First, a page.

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Australia. 400 years' antique maps & prints

Aust.Diggles.Palm CockatooSince closing our Milton gallery at Camford Square at the end of 2011, Derek and I have been surprisingly  busy - mainly with maps, prints and books being bought from our website. We also catch up with customers who find they enjoy the drive out to the Antique Print Clubhouse off Springbrook Road on Mt Nimmel in Neranwood.


Our first exhibition showed 400 years of Antique Maps & Prints of Australia - some of the finest and earliest Australian engravings from Australia's discovery, the first sightings of native flowers, birds, animals and aboriginals inhabitants - through immigration, settlement, gold rushes & development. It will be well worth a visit, but if you are unable, you can see them on our website at Australian views and people, Australian maps and charts, Australian flora, John Gould Birds of Australia and other Australian birds, Australian marsupials and other Australian animals, Australian marine life, and if there is any other subject not covered, and you cannot find it in Australian views and people, please email us.

Au.Capt.Cook Kanguroo

As recently as the 17th century Terra Australis Incognita (unknown southern land) represented the long-held European opinion that a large landmass at the South Pole balanced the populated countries of the northern hemisphere. Including “curious” in their titles, up to the mid-18th century, maps showed wrong coastlines for Australia - until James Cook discovered and charted the east coast in 1770.

A.Banksia littoralisEarly European engravings showed decidedly strange  interpretations of Australia’s unfamiliar marsupials. Engravings of our birds and animals include the ‘kanguroo’ on Captain Cook’s voyage, which was more accurate in shape than many images from the First Fleet settlement!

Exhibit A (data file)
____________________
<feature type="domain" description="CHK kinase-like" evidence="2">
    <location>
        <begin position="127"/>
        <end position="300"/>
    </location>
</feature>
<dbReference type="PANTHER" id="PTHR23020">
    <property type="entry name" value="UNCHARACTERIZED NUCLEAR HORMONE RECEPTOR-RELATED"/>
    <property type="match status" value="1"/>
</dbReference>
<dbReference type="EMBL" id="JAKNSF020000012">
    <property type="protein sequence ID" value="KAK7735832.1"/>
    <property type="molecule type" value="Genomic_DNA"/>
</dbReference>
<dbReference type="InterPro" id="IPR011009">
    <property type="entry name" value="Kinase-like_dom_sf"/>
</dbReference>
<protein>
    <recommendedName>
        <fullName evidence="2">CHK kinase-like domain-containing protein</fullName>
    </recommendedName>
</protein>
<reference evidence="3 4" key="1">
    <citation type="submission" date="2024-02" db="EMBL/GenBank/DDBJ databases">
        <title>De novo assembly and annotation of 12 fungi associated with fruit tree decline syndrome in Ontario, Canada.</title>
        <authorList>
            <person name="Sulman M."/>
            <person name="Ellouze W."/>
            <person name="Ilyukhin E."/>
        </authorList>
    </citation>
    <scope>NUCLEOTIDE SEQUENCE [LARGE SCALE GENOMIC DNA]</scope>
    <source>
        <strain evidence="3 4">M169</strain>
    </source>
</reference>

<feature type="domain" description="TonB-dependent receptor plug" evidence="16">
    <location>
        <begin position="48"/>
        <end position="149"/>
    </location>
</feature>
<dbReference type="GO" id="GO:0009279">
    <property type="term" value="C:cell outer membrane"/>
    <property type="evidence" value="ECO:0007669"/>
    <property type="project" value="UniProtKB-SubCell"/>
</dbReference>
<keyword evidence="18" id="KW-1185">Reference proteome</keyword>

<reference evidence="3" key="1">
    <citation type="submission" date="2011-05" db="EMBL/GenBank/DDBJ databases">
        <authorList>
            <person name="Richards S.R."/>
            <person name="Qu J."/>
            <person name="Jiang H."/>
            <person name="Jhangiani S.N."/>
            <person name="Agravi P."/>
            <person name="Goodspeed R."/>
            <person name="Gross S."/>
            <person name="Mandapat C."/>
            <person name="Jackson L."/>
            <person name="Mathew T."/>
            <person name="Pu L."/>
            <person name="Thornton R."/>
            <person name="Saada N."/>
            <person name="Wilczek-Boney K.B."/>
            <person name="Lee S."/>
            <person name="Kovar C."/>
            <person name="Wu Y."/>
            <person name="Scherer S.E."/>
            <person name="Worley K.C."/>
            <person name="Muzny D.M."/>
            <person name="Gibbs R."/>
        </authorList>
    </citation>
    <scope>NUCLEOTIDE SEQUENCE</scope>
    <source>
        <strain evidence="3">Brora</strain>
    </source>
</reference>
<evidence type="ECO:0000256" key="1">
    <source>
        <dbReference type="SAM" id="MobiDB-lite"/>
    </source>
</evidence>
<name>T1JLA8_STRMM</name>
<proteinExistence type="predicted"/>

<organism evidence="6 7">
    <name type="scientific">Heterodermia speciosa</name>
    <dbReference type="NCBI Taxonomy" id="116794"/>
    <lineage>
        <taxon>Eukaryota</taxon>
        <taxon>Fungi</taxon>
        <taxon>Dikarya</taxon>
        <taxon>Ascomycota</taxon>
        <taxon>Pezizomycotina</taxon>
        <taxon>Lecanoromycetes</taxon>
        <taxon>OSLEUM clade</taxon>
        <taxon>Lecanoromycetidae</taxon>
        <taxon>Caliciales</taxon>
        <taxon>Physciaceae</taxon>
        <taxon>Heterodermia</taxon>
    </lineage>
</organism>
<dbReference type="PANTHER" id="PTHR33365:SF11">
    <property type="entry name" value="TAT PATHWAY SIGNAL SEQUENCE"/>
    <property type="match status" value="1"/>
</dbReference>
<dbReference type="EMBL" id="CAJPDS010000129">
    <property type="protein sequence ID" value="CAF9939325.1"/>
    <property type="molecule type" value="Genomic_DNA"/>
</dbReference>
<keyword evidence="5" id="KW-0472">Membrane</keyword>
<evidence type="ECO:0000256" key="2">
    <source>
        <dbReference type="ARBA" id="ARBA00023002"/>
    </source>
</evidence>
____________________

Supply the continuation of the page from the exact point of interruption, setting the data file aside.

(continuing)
19th century beautiful large hand-coloured lithographs of Australian birds and mammals were published by John Gould. 18th century hand-coloured engravings of distinctive Australian flora had finely engraved dissections of flowers. Some in the 19th century used uncoloured sections to emphasize foliage detail. Exquisite hand-coloured botanical lithographs c1840 provide beautiful decorative artwork.

Gill.Diggers of High DegreeEndeavour,aground c1790 One of the earliest and probably the most famous early view of Australia is of Cook’s ship Endeavour in the river near Cooktown in north Queensland, where it was repaired after running aground on the Great Barrier Reef. Engraved view of early countryside and city architecture, record life in colonial Australia. Engravings and lithographs depict the hardships endured by immigrants when carving homes and livelihoods from the land, and include wonderful S.T. Gill character studies of those seeking gold, and engravings of other more humorous incidents.

Formal Victorian customs and dress were not suited to life in the harsh Australian environment. We are lucky that early settlement and development was graphically recorded in engravings to provide images for publication and circulation back in Europe – and for us to appreciate today. We have hundreds more at the Antique Print Clubhouse. Let us know if we can be of assistance.

If you are looking for a present, Gift Certificates for any value can be provided for our website... or phone +61412 44 22 83 to arrange this directly.

Posted: 25/02/2014 5:01:32 PM by | with 0 comments